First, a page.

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Airline says Boeing 787 grounding will affect 100,000 passengers

February 06, 2013|By W.J. Hennigan
  • A Boeing 787 Dreamliner operated by All Nippon Airways sits at Takamatsu airport in Japan after it made an emergency landing.
A Boeing 787 Dreamliner operated by All Nippon Airways sits at Takamatsu… (Kyodo News )

Japanese carrier All Nippon Airways said the grounding of Boeing Co.’s 787 Dreamliner jet has affected more than 100,000 passengers and resulted in the cancellation of more than 1,200 flights.

The airline, which has 17 of the new planes, made the disclosure late Tuesday.

All Nippon’s admission provides a snapshot into how business has been disturbed for airlines that fly 787s. The aircraft has been grounded around the world since Jan. 16 after a series of incidents and high-profile fires, involving its onboard electrical systems and lithium-ion batteries.

FULL COVERAGE: Boeing's troubled Dreamliner

All Nippon “has decided to extend the suspension of our Boeing 787 aircraft operation until Thursday, Feb. 28,” the company said. ”As a result, there will continue to be significant changes in our flight operations until at least Feb. 28.”

The suspension could go beyond that date if investigators don’t get to the root of the problem.

In all, All Nippon estimates there will be 1,206 flight cancellations and 100,720 passengers affected by the end of the month because of the grounding.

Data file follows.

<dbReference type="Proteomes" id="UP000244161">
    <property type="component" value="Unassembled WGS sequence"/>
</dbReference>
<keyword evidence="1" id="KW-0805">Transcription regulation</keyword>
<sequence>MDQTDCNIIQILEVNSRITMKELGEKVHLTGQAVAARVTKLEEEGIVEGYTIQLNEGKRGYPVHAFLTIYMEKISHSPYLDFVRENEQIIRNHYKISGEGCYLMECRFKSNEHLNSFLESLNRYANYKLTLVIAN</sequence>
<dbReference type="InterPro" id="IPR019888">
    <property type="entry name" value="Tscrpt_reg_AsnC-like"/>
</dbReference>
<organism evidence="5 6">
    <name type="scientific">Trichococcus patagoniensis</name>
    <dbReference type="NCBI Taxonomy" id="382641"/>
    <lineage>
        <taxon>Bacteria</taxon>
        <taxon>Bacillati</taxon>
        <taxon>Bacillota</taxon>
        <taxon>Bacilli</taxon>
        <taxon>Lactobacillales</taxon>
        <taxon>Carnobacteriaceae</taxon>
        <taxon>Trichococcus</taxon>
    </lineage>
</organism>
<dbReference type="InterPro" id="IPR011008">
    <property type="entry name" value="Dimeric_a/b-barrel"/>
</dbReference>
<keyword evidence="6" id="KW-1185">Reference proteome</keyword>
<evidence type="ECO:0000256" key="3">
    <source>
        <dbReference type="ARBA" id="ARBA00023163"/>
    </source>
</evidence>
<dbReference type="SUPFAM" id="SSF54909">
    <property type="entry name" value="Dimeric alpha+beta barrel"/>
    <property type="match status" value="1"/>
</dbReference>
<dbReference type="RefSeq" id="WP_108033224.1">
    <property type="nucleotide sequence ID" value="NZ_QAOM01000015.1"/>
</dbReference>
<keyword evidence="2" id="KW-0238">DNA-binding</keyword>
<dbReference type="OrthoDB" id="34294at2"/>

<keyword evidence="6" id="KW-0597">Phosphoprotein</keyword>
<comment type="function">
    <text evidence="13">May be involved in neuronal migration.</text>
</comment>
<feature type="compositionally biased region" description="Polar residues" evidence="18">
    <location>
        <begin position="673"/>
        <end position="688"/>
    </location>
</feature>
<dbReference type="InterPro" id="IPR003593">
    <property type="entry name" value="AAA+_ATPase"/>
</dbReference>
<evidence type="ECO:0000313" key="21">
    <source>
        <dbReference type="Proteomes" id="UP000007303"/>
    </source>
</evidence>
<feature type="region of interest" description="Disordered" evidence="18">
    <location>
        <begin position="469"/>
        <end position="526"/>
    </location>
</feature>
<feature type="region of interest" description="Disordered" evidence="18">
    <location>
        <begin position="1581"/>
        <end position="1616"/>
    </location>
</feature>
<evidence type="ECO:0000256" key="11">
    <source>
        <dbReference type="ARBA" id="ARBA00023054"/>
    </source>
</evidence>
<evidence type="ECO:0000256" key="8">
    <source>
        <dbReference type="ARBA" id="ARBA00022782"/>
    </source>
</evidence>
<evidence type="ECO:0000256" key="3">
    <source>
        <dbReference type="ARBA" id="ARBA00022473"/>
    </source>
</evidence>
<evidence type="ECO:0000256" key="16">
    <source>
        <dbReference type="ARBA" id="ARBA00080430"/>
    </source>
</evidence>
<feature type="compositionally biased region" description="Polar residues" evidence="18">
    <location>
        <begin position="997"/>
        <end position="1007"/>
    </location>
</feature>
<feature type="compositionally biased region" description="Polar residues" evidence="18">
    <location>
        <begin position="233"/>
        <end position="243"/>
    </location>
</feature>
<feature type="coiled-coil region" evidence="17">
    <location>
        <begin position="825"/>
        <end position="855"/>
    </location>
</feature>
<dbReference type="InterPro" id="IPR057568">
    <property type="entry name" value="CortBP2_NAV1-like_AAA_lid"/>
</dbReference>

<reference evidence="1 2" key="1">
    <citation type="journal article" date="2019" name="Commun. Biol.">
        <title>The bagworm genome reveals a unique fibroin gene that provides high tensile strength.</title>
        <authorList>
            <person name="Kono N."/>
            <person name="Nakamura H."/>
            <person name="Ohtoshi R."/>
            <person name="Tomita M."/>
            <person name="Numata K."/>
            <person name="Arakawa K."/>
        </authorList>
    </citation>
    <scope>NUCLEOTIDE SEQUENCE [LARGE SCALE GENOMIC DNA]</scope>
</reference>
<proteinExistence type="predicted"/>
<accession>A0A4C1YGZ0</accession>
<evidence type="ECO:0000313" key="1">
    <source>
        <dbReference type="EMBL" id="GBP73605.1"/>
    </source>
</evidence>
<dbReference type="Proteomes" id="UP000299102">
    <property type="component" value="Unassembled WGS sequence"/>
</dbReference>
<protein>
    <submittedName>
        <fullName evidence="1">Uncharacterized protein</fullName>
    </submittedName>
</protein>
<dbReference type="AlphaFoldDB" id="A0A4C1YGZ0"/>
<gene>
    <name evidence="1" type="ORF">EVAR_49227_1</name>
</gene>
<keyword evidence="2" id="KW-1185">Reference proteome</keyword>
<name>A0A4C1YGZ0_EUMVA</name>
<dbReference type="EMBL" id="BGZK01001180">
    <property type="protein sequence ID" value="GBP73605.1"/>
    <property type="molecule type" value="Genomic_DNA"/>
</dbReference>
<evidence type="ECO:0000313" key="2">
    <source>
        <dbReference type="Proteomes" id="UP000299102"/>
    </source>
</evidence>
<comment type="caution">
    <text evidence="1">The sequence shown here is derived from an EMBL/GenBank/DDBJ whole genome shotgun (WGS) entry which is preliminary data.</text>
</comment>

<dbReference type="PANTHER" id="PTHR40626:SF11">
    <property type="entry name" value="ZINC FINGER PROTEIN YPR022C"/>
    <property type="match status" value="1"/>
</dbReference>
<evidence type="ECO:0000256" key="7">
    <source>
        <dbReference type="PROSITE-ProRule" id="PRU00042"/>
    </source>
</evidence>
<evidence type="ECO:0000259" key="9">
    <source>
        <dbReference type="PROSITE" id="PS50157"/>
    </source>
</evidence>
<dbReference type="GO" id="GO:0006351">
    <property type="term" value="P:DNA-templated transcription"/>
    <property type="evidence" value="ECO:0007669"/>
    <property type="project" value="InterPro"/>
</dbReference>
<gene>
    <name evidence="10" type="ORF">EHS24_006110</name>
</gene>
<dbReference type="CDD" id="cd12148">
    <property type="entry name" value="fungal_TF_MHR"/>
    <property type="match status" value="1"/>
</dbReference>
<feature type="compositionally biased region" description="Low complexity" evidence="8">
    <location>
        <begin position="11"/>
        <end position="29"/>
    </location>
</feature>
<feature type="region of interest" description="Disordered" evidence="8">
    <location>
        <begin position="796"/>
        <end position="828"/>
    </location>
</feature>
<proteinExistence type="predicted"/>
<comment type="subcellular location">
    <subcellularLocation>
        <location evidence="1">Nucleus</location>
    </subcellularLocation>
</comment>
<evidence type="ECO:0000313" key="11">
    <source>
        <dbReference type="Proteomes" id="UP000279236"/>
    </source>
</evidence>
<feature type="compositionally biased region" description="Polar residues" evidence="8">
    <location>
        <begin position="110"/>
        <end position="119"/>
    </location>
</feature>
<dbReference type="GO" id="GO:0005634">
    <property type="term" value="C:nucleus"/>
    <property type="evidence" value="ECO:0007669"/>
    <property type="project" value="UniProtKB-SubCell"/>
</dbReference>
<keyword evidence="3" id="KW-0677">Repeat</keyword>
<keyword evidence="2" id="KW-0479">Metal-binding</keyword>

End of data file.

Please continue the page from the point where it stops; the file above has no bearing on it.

Boeing has delivered 50 787s to eight airlines worldwide. Six are owned by United Airlines -- the only U.S. carrier that currently has 787s in its fleet.

On Wednesday, the National Transportation Safety Board, which is responsible for the investigation in the U.S., provided an update on the investigation into a 787 fire at a Boston airport Jan. 7.  NTSB chairman Deborah Hersman told reporters completion of the investigation is "probably weeks away," according to a Reuters report.

"I would not want to categorically say that these batteries are not safe,” she said. “Any new technology, any new design, there are going to be some inherent risks. The important thing is to mitigate them."

Meanwhile, Boeing said Monday it has asked the Federal Aviation Administration to let it begin in-flight testing on the 787. The FAA is reportedly looking into Boeing’s request, but would not comment.

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